Dynamic tracking during intracoronary injection of18F-FDG- labeled progenitor cell therapy for acute myocardial infarction

Brendan Doyle, Brad J. Kemp, Panithaya Chareonthaitawee, Cynthia Reed, Jeffrey Schmeckpeper, Paul Sorajja, Stephen Russell, Philip Araoz, Stephen J. Riederer, Noel M. Caplice

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Abstract

We assessed the feasibility of dynamic 3-dimensional (3D) PET/CT tracking of 18F-FDG-labeled circulating progenitor cell (CPC) therapy during intracoronary injection, using a porcine model of acute myocardial infarction (MI). Methods: Human and porcine CPC were radiolabeled with 18F-FDG, with variation in temperature and incubation time to determine optimal conditions. For in vivo experiments, CPC were harvested before induction of infarction (using 90-min coronary balloon occlusion). At 48 h, animals underwent cardiac MRI to assess infarct size. A balloon catheter was placed in the infarct artery at the same location as that used for induction of MI, and during dynamic 3D PET/CT 3 × 107 autologous 18F-FDG progenitor cells were injected through the central lumen using either (a) 3 cycles of balloon occlusion and reperfusion or (b) high-concentration, single-bolus injection without balloon occlusion (n 5 3 for both protocols). Peripheral blood was drawn at 1-min intervals during cell injection. Results: Labeling efficiency was optimized by 30-min incubation at 37°C (human CPC, 89.9% ± 4.8%; porcine CPC, 91.6% ± 6.4%). Cell-bound activity showed a nonsignificant decrease at 1 h (human, 74.3% ± 10.7%; porcine, 77.7% ± 12.8%; P > 0.05) and a significant decrease at 2 h (human, 62.1% 6 8.9%; porcine, 68.6% ± 5.4%; P = 0.009). Mean infarct size was similar for both injection protocols (16.3% ± 3.4%and 20.6% ± 2.7%; P > 0.05). Dynamic scanning demonstrated a sharp rise in myocardial activity during each cycle of balloon-occlusion cell delivery, with a significant fall in activity (around 80%) immediately after balloon deflation. The latterwas associatedwith a transient spike in peripheral blood 18F-FDG activity, consistent with the first pass of labeled cells in the systemic circulation. A single spike and gradual fall inmyocardial activity was observed with high-concentration, single-bolus therapy. At 1 h, myocardial activity was 8.7% ± 1.5% of total injected dose for balloon-occlusion delivery and 17.8% ± 7.9% for high-concentration, single-bolus delivery (P = 0.08). Conclusion: Dynamic tracking during intracoronary injection of 18F-FDG-labeled CPC is feasible and demonstrates significant cell washout from the myocardium immediately after balloon deflation. High-concentration, single-bolus therapymay be as effective as balloon-occlusion delivery. This tracking technique should facilitate development of improved delivery strategies for cardiac cell therapy.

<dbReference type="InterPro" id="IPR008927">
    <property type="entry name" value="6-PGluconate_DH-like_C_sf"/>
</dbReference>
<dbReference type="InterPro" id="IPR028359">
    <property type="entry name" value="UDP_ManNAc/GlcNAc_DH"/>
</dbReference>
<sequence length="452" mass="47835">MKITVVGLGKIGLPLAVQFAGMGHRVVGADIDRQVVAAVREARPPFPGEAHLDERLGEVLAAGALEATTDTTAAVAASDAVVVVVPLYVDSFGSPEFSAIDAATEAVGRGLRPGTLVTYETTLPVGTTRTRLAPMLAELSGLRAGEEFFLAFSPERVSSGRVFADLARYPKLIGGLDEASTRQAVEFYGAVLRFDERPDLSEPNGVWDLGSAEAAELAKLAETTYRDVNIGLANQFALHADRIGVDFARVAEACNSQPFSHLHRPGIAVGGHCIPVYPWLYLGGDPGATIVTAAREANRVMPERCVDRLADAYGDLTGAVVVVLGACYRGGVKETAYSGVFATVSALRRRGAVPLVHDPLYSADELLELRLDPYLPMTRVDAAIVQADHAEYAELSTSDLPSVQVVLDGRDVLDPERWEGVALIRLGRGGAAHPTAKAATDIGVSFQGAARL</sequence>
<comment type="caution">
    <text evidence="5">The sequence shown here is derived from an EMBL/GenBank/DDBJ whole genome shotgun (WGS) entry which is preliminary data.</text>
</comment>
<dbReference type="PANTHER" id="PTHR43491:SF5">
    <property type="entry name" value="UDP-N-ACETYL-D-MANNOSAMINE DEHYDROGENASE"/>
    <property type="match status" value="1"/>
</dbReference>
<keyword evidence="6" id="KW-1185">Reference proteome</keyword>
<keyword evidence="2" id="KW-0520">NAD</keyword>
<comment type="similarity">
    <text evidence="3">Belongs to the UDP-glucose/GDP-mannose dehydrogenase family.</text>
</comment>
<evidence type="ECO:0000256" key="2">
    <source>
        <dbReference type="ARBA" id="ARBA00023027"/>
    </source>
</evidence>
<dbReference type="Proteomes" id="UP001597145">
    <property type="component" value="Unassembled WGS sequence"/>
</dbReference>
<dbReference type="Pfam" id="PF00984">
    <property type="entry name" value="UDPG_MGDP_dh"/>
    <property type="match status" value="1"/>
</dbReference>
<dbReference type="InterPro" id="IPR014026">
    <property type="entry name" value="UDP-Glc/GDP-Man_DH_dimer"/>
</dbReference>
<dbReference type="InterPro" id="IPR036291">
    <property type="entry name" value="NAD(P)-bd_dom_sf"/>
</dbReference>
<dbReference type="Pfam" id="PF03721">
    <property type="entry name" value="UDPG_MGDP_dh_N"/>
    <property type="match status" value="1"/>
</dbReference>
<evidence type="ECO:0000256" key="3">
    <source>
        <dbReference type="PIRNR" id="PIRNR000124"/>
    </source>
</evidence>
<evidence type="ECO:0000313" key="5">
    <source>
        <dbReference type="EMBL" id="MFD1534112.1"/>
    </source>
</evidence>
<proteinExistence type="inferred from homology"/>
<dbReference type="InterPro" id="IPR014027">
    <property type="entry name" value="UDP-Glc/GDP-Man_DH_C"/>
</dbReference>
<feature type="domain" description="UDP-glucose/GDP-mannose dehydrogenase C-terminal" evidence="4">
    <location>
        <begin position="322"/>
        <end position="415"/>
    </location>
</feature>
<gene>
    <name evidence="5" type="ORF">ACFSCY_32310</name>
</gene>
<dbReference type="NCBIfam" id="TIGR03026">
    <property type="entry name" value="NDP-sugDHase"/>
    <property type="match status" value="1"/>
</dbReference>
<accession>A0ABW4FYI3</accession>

Original languageEnglish (US)
Pages (from-to)1708-1714
Number of pages7
JournalJournal of Nuclear Medicine
Volume48
Issue number10
DOIs
StatePublished - Oct 1 2007

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Keywords

  • Cell therapy
  • Dynamic PET/CT cell tracking
  • Myocardial infarction

ASJC Scopus subject areas

  • Radiology Nuclear Medicine and imaging

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